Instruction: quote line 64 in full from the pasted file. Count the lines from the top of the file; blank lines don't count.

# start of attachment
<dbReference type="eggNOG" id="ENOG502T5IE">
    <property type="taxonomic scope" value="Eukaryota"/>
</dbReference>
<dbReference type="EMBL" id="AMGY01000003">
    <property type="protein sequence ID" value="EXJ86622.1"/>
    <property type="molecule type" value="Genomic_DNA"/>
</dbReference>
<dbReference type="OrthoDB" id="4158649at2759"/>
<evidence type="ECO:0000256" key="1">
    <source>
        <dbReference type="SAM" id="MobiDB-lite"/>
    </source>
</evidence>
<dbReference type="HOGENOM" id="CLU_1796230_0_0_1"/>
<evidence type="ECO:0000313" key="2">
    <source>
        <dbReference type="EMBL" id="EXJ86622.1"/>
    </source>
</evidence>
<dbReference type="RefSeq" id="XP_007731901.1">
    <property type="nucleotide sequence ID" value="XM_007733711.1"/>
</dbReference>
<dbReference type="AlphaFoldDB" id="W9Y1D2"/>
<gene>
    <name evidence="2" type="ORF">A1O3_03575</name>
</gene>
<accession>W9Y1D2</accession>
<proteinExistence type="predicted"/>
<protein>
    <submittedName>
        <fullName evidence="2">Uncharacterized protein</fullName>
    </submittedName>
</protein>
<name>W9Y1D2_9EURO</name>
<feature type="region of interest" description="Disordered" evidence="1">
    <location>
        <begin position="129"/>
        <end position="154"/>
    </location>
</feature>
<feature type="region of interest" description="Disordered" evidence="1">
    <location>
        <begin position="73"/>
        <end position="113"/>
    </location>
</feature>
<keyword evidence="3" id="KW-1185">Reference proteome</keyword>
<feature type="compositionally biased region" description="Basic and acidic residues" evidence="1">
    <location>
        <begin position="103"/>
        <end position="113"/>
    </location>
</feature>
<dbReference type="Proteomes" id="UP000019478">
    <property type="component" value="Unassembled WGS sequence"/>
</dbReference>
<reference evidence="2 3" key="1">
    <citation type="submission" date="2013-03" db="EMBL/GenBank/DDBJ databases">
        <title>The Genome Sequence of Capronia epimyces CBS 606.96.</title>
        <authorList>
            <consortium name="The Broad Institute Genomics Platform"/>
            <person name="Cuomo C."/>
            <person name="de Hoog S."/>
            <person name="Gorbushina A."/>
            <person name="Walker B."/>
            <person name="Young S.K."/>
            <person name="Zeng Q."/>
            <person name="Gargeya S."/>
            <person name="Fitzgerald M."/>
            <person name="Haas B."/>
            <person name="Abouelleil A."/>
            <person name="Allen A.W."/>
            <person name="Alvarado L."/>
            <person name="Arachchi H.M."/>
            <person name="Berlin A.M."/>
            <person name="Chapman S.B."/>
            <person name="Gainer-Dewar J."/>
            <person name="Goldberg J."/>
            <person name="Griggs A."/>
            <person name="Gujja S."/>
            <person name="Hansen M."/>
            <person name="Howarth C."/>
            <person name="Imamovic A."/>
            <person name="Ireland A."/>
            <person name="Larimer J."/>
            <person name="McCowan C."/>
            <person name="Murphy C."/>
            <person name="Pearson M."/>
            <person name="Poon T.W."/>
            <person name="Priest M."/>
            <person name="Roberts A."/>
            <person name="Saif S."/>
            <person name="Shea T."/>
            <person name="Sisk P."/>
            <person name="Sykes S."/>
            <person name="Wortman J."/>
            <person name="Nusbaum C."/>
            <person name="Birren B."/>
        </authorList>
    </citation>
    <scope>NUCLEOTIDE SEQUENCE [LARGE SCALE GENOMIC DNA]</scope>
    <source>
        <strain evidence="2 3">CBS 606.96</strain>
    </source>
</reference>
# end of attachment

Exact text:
            <person name="Gorbushina A."/>